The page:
How Do I Change My Will?
One changes the provisions of one’s Will by making revisions and executing them with Will formalities. Generally, one tells her lawyer what changes she wants, the lawyer makes those changes, and then the testator and witnesses meet, sign the Will, attestations, and affidavit. In the past, a codicil, which was executed with the same formalities as the Will original, would make effective amendments to a Will. Codicils are seldom used in current legal practice.
It is just as important to know how one cannot change his Will. In Washington, one cannot effectively change his Will by marking out sections of an executed Will and writing in the changed provisions. A court would likely accept the revocations on the original Will, but ignore the interlineated changes. That is because holographic Wills are not valid in Washington. The revised language would lack the signature of witnesses and, being in the testator’s handwriting, would constitute a holograph, and so be invalid. The result of scratching out sentences and writing in others on your executed Will is likely to be jibberish.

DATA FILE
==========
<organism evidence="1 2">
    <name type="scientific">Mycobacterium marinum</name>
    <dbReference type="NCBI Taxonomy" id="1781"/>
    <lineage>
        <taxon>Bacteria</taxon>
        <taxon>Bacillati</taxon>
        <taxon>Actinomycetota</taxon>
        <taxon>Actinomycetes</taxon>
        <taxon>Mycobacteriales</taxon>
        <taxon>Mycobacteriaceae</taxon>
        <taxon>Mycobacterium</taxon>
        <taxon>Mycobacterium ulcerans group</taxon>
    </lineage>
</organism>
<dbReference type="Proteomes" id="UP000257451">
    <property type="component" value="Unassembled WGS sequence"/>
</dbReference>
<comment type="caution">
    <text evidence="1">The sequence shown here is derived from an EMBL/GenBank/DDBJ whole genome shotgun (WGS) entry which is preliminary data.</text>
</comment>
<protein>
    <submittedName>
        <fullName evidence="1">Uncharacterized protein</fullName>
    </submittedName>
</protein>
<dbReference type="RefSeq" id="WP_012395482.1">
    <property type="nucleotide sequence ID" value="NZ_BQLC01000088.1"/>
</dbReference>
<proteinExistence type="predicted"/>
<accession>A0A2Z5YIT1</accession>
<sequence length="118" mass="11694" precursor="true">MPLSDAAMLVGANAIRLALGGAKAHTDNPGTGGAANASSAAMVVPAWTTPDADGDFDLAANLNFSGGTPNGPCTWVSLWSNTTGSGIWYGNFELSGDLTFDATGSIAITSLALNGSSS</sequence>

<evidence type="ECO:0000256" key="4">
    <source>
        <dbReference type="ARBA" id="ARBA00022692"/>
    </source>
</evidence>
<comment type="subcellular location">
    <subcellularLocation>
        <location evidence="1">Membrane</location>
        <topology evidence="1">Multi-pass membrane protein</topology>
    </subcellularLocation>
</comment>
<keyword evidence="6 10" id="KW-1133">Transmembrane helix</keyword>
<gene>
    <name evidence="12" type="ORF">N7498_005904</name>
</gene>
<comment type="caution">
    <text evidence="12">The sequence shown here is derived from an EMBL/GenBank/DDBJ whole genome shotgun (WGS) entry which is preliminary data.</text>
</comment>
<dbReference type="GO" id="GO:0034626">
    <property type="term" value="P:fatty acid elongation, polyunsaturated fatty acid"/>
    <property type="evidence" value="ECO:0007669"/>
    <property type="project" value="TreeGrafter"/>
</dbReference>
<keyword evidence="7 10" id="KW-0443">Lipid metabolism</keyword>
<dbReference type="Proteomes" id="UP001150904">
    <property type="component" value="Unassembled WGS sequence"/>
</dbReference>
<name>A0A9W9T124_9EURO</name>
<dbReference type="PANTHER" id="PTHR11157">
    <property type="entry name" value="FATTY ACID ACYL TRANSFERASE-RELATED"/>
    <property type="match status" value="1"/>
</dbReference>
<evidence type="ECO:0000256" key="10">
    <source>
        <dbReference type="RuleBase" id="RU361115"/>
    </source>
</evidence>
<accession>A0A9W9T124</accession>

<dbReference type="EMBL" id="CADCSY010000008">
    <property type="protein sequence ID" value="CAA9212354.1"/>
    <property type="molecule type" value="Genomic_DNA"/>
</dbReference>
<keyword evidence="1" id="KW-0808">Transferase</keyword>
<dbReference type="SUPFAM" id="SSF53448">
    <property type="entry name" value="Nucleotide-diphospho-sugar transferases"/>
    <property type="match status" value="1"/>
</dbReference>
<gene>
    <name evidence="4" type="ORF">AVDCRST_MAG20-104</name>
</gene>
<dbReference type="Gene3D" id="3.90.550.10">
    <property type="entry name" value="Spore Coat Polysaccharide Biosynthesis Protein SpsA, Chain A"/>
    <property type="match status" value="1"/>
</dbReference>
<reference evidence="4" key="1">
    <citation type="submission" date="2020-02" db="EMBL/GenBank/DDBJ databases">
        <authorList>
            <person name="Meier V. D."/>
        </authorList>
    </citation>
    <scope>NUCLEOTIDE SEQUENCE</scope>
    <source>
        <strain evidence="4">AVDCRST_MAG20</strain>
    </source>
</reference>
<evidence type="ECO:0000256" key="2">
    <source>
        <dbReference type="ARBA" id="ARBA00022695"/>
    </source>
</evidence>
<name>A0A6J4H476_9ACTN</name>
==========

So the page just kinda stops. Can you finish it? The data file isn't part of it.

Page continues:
Further, one cannot legally designate personal property as gifts to friends or family by putting post-its on items with the names of persons written on them. Nor can one change one’s Will by making a video of desired changes, telling one’s child of desire changes, or putting a letter with the Will original.
Will executions carry a lot of medieval history with them. The formalities may not make much sense today, but neither are they likely to disappear any time soon.